Along with the headset itself, you also get a Dolby Atmos code for Xbox and Windows 10. We’ll talk about Dolby Atmos more in a second. For now, just make sure you don’t lose the download code. If you do, you’ll have to buy your own Dolby Atmos license.
Connectivity & Compatibility
One of the things we most appreciated about the HC Gen-2 is how simple the connection is. Instead of USB, it uses a simple 3.5mm aux connection. This does have some inherent limitations. If you’re a PC player, you won’t be able to mute or adjust your PC volume using the in-line controls. They’ll only affect your headset volume.
That said, 3.5mm aux cables can be used with a much wider array of game platforms than USB. With USB, you’re more or less relegating to playing on a PC. A 3.5mm aux cable will also work with modern consoles. You can plug directly into your PlayStation 3, PS4, or PS5 controller. You can do the same for Xbox Series X/S controllers, as well as all but the original Xbox One controllers. You can even plug into your Nintendo Switch. RIG advertises that their headset will work with the Xbox 360. However, you’d need an adapter to plug into a 360 controller.
One of the most innovative features of the HC Gen-2 is the RIG game audio dial. This is a small dial located on the 3.5mm plug where it connects to your controller. Using the dial, you can adjust the headset volume without taking your hands off the controller. This saves you the need to fumble around for in-line controls in the middle of a match.
Of course, this isn’t the only headset to rely on a 3.5mm aux connection. Another good example is the LucidSound LS10. In addition to using a 3.5mm cable, the LS10 also supports Dolby Atmos, just like the HC Gen-2. However, it has a plastic frame, so it isn’t quite as durable.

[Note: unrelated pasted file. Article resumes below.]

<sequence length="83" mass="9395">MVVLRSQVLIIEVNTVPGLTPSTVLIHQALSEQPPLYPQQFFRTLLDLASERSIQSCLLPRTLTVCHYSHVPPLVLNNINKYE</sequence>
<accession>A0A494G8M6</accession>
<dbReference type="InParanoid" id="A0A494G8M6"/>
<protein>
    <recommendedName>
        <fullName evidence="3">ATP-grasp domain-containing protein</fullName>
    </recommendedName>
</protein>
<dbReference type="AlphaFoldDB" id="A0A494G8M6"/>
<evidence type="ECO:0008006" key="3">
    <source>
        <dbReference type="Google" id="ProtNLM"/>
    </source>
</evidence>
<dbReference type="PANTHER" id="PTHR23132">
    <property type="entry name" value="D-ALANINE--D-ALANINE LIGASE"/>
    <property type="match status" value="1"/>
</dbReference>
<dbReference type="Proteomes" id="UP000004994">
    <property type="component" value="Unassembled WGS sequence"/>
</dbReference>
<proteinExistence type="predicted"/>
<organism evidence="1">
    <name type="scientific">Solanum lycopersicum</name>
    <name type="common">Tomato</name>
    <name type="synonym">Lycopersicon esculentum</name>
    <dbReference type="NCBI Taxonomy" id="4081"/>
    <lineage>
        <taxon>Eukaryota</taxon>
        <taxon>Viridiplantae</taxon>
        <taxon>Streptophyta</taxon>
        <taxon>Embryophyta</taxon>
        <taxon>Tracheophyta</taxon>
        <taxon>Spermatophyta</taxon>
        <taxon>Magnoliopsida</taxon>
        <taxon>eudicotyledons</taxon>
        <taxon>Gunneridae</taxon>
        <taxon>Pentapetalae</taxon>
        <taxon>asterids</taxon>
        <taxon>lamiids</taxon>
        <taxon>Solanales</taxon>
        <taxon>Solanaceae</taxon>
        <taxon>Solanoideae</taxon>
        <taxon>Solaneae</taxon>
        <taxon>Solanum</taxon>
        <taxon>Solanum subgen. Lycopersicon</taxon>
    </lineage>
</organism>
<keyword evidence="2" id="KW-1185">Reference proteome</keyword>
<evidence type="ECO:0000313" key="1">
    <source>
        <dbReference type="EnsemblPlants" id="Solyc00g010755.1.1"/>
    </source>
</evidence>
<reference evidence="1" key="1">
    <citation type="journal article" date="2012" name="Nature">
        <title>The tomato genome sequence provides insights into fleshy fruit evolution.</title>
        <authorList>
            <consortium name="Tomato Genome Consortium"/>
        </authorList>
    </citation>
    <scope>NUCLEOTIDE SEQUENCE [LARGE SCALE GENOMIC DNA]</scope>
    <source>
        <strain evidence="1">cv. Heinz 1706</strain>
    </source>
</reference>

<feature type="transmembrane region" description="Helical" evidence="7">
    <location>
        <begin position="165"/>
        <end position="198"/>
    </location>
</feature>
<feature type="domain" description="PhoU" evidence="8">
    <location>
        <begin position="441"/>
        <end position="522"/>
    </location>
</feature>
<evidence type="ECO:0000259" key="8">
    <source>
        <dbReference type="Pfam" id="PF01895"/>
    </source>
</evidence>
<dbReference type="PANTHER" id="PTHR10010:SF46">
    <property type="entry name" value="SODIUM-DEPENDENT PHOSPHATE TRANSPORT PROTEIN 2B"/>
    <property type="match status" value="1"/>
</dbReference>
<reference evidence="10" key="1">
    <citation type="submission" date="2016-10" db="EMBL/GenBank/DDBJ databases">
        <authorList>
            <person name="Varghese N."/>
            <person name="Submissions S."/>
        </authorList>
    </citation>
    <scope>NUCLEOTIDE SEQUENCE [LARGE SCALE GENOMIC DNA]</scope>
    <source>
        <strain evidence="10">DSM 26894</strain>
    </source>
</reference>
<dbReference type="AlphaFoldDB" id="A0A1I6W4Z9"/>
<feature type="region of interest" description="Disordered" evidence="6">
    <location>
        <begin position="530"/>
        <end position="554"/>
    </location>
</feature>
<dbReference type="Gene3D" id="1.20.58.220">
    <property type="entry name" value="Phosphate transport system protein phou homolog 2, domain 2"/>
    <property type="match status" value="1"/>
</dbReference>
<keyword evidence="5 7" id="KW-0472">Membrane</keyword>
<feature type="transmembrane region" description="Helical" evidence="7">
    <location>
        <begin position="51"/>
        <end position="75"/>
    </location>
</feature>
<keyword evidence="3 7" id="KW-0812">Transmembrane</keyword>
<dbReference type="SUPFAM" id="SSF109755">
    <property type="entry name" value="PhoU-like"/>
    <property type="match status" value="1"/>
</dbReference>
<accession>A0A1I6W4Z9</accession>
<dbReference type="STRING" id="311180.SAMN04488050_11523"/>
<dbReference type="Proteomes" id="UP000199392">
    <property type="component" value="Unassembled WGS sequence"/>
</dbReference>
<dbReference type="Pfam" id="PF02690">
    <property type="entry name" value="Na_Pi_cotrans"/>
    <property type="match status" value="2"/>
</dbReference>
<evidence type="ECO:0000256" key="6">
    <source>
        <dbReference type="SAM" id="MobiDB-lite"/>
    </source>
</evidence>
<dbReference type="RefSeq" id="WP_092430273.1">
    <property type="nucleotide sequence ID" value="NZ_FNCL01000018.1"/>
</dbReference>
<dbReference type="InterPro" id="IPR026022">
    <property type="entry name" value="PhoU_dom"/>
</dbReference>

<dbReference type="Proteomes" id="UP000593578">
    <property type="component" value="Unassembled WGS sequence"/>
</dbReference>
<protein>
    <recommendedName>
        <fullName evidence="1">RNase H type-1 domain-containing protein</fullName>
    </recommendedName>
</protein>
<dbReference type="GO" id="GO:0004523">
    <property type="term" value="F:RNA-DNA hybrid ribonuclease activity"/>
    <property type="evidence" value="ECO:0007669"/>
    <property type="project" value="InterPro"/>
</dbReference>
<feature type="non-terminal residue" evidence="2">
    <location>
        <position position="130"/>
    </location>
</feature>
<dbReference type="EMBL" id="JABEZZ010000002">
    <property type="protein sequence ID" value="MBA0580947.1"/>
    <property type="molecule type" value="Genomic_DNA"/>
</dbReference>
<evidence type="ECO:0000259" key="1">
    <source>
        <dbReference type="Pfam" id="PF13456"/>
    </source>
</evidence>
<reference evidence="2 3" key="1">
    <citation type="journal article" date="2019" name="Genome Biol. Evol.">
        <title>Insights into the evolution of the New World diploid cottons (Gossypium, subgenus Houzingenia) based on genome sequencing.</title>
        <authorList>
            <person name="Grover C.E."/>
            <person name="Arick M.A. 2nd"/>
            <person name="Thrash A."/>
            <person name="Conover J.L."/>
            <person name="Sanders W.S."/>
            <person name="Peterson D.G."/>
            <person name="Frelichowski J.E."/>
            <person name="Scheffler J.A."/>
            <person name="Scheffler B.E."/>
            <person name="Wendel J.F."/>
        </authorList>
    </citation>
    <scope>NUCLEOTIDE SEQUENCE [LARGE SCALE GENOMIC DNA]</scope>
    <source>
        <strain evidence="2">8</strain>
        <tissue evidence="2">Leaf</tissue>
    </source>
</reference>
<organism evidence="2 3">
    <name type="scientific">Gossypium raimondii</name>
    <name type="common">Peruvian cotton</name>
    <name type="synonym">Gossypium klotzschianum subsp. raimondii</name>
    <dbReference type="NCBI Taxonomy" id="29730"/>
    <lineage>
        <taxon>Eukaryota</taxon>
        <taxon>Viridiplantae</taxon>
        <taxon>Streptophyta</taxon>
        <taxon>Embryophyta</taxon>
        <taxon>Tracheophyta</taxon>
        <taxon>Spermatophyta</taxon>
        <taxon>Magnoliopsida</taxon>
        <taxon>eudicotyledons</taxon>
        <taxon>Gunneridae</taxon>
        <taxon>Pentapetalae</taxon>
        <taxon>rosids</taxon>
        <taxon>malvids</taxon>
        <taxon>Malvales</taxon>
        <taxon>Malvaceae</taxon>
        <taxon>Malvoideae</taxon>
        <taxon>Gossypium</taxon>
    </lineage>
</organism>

The HC Gen-2 headset utilizes a pair of large, 50mm drivers. These are bigger than standard 40mm drivers, and produce correspondingly bigger sound. You’ll have no issues getting as much volume as you want, even if you like your games very loud.
As for the quality of the audio itself, we were mildly disappointed. This isn’t a super-expensive headset, but it’s not cheap either, and we were hoping for more. Let’s be clear. The audio is clear enough, and doesn’t sound cheap. But the bass isn’t as rich as it could be. When a tank rumbles past in Warzone, you know it’s there and you know it’s a tank. But the growl of the engine lacks the texture you’ll hear on a higher-end headset. That said, the highs and the mids sound just fine, with as much detail and depth as you could ask for. The high and low frequencies also don’t interfere with the mids. That’s critical on a headset, since you need to be able to hear your teammates over the game.
Where the HC Gen-2’s audio really shines is the sense of space. This headset supports Dolby Atmos technology. This is the latest surround-sound technology from Dolby, and is designed to create a realistic sense of space. Once again, you’re looking at a clutch feature for gaming. Surround sound can make a movie more immersive. But in a video game, being able to tell what’s behind you is critical for maintaining awareness.
Keep in mind that Dolby Atmos is currently only supported on PC and the Xbox One/S/X. That said, rumors that Atmos is a Microsoft exclusive are false. It’s possible, but not confirmed, that Atmos support may be coming to the PlayStation 5 and Nintendo Switch soon. It also only works with compatible games. The good news is that these tend to be the most popular AAA titles with the biggest budgets. If you’re a fan of the latest shooters, your favorite franchise probably supports Atmos.
If you want to get similar audio quality in a more affordable package, there are options. One of these is the EKSA Air Joy Pro. While the audio and volume are on par with the HC Gen-2, the surround sound isn’t. You only get surround sound on PC, and even then, it’s older 7.1-channel simulated surround sound.
As for the mic quality, we had absolutely zero complaints. Mics can be hard to judge, since so much of your voice quality depends on the other person’s headset. However, the directionality is excellent on the HC Gen-2. It doesn’t pick up much background noise, and focuses on what’s directly in front of it. Keep in mind that this means you’ll have to make sure the mic is pointed at your mouth. If it’s not, it might not pick up your voice.
As you can see, the NACON RIG 500 PRO HC Gen-2 is an excellent headset in most respects. Besides the sense of directionality, it’s also very rugged and durable. Combine that with a universal 3.5mm aux connection, and you’ve got a top performer. Not only that, but it’s comfortable to wear, provided your head isn’t very large. For most people, this is all you’ll ever need in a gaming headset.